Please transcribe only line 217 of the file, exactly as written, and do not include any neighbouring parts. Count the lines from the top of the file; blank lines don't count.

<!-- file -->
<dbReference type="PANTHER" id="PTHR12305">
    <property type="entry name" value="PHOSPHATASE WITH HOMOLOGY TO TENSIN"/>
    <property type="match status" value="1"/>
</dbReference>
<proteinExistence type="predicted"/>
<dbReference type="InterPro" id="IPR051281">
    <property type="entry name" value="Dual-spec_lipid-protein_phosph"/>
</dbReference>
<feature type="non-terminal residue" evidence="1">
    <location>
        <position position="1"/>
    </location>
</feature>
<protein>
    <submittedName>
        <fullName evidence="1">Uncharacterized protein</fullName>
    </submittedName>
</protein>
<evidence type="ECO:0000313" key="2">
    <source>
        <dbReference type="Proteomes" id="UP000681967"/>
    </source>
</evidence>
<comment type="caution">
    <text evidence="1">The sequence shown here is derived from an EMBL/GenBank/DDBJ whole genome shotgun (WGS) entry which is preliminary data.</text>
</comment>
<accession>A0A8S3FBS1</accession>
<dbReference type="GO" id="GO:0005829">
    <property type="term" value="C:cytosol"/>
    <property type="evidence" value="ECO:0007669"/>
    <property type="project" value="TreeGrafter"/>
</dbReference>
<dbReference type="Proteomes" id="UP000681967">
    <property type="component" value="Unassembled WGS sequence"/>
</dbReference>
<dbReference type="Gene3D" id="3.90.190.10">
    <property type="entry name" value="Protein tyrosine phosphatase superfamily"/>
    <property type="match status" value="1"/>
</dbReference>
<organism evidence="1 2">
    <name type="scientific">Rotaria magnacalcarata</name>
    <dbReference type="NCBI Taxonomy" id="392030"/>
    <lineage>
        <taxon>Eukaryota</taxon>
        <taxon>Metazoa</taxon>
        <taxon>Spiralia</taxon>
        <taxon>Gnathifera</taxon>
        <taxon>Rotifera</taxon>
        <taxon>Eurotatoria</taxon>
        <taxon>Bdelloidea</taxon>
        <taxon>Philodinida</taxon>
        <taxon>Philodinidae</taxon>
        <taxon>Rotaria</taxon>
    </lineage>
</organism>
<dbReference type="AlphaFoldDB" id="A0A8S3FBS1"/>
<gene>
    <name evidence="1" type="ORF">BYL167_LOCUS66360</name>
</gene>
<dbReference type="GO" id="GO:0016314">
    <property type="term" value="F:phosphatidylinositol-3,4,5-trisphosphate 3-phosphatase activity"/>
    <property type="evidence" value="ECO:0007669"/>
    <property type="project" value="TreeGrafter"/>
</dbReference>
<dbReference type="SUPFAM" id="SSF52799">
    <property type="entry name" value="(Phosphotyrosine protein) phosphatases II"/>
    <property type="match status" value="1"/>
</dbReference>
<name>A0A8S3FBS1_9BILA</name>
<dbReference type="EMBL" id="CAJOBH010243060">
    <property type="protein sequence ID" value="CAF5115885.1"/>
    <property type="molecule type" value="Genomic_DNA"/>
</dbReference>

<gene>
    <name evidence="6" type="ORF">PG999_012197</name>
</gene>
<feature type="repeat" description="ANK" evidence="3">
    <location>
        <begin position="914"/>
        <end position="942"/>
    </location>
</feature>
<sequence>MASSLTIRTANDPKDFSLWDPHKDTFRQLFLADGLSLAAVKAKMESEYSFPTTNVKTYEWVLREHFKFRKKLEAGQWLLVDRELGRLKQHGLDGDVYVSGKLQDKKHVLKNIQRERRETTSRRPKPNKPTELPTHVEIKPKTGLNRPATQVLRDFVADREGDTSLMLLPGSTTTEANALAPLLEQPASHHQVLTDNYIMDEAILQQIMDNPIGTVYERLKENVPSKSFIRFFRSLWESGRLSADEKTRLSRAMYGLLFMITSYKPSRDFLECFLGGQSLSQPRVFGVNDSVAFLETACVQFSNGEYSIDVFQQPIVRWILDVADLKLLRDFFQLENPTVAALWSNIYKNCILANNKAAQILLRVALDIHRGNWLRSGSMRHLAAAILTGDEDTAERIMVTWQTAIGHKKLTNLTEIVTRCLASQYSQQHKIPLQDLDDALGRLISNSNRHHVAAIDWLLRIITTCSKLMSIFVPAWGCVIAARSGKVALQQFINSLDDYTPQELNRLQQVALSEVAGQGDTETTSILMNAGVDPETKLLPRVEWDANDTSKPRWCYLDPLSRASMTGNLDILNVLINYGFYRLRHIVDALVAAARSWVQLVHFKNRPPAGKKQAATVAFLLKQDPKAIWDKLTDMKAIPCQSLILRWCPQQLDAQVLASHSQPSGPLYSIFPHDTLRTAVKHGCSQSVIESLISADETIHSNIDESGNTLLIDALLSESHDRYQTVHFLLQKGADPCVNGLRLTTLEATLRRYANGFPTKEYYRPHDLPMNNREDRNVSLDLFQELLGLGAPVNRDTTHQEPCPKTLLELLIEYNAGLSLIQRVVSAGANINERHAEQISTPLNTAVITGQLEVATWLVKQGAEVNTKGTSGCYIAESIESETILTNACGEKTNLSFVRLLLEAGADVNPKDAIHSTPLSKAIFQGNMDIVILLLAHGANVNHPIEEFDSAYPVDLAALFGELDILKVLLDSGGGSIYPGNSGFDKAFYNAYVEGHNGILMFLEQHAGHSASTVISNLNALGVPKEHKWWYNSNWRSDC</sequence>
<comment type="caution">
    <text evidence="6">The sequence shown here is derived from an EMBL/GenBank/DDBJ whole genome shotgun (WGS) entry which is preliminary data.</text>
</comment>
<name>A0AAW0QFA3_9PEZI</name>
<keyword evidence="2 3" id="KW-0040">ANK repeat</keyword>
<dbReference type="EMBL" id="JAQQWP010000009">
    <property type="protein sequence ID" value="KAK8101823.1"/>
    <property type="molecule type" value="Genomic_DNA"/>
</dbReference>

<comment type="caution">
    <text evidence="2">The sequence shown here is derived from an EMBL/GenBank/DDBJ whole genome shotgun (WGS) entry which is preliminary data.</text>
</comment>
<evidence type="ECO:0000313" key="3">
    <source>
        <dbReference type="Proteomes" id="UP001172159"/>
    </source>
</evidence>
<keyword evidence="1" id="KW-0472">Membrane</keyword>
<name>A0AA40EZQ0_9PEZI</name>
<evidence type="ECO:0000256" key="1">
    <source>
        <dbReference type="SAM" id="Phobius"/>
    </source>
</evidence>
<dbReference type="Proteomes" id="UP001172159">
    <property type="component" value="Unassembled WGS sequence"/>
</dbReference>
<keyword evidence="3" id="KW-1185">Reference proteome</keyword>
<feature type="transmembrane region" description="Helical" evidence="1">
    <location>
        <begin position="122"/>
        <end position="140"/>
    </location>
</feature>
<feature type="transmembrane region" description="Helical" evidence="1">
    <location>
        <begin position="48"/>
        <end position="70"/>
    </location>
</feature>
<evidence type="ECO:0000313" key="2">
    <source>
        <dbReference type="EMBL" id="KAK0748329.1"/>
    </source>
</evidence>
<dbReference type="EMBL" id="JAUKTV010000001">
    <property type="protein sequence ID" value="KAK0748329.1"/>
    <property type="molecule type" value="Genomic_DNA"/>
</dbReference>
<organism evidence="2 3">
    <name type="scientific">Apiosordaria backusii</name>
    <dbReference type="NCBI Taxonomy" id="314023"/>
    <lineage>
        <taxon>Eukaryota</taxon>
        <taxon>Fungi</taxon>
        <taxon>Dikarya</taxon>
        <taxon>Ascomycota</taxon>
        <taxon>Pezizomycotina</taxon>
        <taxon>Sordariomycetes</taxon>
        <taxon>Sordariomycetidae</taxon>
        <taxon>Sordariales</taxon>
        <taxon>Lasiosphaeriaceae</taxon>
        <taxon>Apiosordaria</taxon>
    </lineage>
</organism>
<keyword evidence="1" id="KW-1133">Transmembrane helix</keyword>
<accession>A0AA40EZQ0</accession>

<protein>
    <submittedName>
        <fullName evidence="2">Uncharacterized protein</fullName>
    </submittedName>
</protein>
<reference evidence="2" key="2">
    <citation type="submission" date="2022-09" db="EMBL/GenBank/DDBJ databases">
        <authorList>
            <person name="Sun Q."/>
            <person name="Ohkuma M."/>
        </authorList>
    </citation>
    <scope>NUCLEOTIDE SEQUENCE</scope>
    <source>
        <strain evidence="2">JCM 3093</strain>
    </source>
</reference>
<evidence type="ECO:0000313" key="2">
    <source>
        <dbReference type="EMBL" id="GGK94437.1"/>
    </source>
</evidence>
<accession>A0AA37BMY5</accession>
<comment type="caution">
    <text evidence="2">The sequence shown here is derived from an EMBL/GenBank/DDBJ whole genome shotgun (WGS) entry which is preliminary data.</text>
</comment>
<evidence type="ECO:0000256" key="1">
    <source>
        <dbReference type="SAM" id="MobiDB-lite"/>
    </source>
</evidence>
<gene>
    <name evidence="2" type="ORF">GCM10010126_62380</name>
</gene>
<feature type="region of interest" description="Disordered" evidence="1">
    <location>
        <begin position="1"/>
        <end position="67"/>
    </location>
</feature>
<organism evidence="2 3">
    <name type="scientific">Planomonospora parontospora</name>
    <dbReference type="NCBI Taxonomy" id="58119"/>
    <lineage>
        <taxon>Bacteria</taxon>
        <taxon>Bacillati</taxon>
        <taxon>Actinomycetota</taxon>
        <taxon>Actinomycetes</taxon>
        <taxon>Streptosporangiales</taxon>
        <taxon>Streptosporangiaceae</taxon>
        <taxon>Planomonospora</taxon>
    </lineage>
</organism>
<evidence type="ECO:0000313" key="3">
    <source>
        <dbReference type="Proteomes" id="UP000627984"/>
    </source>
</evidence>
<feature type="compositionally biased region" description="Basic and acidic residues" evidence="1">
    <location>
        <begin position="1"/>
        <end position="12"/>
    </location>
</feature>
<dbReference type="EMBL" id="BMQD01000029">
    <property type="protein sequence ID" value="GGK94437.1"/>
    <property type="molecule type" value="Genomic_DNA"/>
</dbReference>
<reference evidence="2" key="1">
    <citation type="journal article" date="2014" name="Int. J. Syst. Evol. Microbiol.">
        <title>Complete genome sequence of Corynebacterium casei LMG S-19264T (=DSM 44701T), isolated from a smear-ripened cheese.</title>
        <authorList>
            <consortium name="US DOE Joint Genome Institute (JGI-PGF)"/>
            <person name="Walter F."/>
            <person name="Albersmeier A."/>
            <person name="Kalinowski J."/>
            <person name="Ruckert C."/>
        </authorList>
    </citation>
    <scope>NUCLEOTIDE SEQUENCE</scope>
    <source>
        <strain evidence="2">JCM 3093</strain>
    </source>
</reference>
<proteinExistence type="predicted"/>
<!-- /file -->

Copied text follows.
    <property type="molecule type" value="Genomic_DNA"/>